London's Chinatown Has a 'Dessert Alley,' and It's Paradise

Hong Kong-style egg waffles, Japanese taiyaki, Filipino ice cream stuffed into pandesal buns  — here's where to eat on this incredible stretch of London’s Chinatown.

Bubblewrap in London's Dessert Alley
Photo: Nic Crilly-Hargrave

In the heart of London's West End, steps from bustling Leicester Square and the historic theaters lining Shaftesbury Avenue, find the city's historic Chinatown. Enter through the intricate, Qing dynasty-style gate on Wardour Street to find an enclave rich with restaurants, cocktail bars, bakeries, and tea houses.

Locals and in-the-know tourists converge on popular dumpling shops and stands selling fried chicken and take-away noodles. Even if you don't go for a full meal, though, you should stay for something sweet. On a short stretch of street called Newport Court (and spilling out a little beyond), find Hong Kong-style egg waffles and filled-buns, Filipino "dirty ice cream" stuffed into sweet pandesal, and matcha soft serve from a 162-year-old Japanese tea house. It's all part of Chinatown's Dessert Alley.

London's Dessert Alley
Regan Stephens

Whether you only have time to grab a single taiyaki to go, or can gather a group and chart out an afternoon sweets crawl, read on for seven stand-out stops in Chinatown's Dessert Alley.


Taiyakiya translates to "fish waffle house" in Japanese, says Emily Foo, owner of the popular shop inspired by Japan's delicious street food. Traditional taiyaki doesn't come with ice cream, rather, the fish-shaped cakes typically come stuffed with a sweet or savory filling. Options include red bean paste, Nutella, or, one of the shop's most popular (which Foo created for the Londoners), kimchi and cheese.

Taiyakiya in London's Dessert Alley
Regan Stephens

But Taiyakiya also sells a more Instagram-friendly (but no less delicious IRL) version topped with matcha, vanilla, or black sesame soft serve. The Little Mermaid is especially splashy, festooned with a pastel-hued sugar tail and seashell sprinkles.


The bright shop draws lines for its highly customizable bubble tea in dozens of fruit tea, milk, and mousse (topped with frothy cream cheese) tea varieties. Add strawberry, mango, or brown sugar tapioca pearls, or star-shaped pineapple or grape jellies to lychee milk tea, mango green tea, roasted oolong mousse tea, or one of the dozens of other flavors.


Since it was founded by Riemon Tsuji in 1860, the Japanese heritage tea house has been a pioneer in the matcha industry. The company opened a London café in 2010, and its matcha comes in many forms nowadays: hot or cold lattes, bubble tea, tarts, and cheesecake. One of the shop's most popular orders, though, is a sundae with swirls of matcha soft serve and topped with a choice of red bean, black sesame, toasted brown rice, brown sugar syrup, roasted soybean flour, or orbs of mochi.

Mamasons in London's Dessert Alley
Nic Crilly-Hargrave

Mamasons Dirty Ice Cream

London's first Filipino ice cream parlor specializes in "dirty" ice cream, the name for traditional Filipino ice cream originally made with carabao milk in a hand-churned machine. Order a bilog, an ice cream sandwich combining flavors like calamansi, Milo (a chocolate malt drink), queso, or the mellow, soft purple-hued ube, stuffed into a warm powdered sugar-dusted pandesal. Ube brownies, iced lattes with coconut milk and house made ube syrup, and, Halo Halo — layered with shaved ice, condensed milk, coconut flakes, jellies, leche flan, and ube ice cream — are also on offer. Take a seat at one of a handful of tables inside the five-year-old shop decked in framed art, vibrant wallpaper, and neon signage.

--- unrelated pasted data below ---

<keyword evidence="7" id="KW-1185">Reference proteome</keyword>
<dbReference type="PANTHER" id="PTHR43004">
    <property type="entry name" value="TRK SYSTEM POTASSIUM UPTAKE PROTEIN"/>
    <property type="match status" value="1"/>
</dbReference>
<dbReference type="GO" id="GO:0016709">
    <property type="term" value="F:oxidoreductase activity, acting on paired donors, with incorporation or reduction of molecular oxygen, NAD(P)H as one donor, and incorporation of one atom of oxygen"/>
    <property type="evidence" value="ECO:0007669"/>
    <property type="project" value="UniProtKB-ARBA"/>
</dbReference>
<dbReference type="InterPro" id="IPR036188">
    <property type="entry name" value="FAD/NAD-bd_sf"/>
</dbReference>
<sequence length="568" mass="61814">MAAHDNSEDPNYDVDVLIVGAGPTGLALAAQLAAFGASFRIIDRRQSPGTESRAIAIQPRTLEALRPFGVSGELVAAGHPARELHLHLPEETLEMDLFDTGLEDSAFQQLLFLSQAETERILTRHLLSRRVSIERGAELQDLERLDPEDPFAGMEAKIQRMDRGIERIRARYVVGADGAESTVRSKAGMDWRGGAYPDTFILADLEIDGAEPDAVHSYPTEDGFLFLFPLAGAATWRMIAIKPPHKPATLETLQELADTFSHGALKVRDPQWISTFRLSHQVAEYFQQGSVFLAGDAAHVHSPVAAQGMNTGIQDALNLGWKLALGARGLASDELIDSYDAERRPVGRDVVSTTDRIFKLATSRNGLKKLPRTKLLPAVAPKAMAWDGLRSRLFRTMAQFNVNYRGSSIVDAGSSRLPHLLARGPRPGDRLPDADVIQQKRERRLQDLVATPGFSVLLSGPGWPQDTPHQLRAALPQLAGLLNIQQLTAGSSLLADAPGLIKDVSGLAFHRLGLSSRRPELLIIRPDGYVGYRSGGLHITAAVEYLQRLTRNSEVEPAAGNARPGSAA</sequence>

Kova Patisserie

At Japanese-French bakery Kova, just next door to Taiyakia, find neat rows of colorful cake slices in an array of varieties and flavors. There's matcha cheesecake, durian mille crepes, and shortcake in mango or strawberry, with spongy yellow cake and thick layers of fruit-dotted cream. They'll box up a slice to go, and you can take it to one of the picnic tables situated at the intersection of Newport Court and Newport Place, under strings of red paper lanterns and flapping Union Jack flags.

Bake in London's Dessert Alley
Regan Stephens


The next two stops are located just a few steps off Newport Court, still within the enclave of Chinatown. In the window of Bake, located on Wardour Street, you can spot the waffle iron spinning out taiyaki in two-bite mini versions, custard-filled and four for about $2. The shop also sells the Nutella-filled larger-sized version, as well as an expansive wall of sweet and savory buns and rolls in flavors like lotus paste, coconut and cream, black sesame rolls, and spring onion with chicken.


Follow the scent of sizzling batter to the five-year-old Bubblewrap, London's first operation making Hong Kong-style gai daan jai, also known as bubble waffles, egg puffs, and puffles. For the uninitiated, it's a soft, custard-y waffle rolled into a cone shape to use as a vehicle for ice cream, chocolate sauce, and other sweet toppings, making all other ice cream cones seem sad in comparison. Choose from the set favorites menu — with popular combos like the Oreo Crunch with strawberry cheesecake gelato, bits of Oreo, and salted caramel — or build your own with toppings that range from fruit and nuts to matcha Kit Kats and Malteasers.

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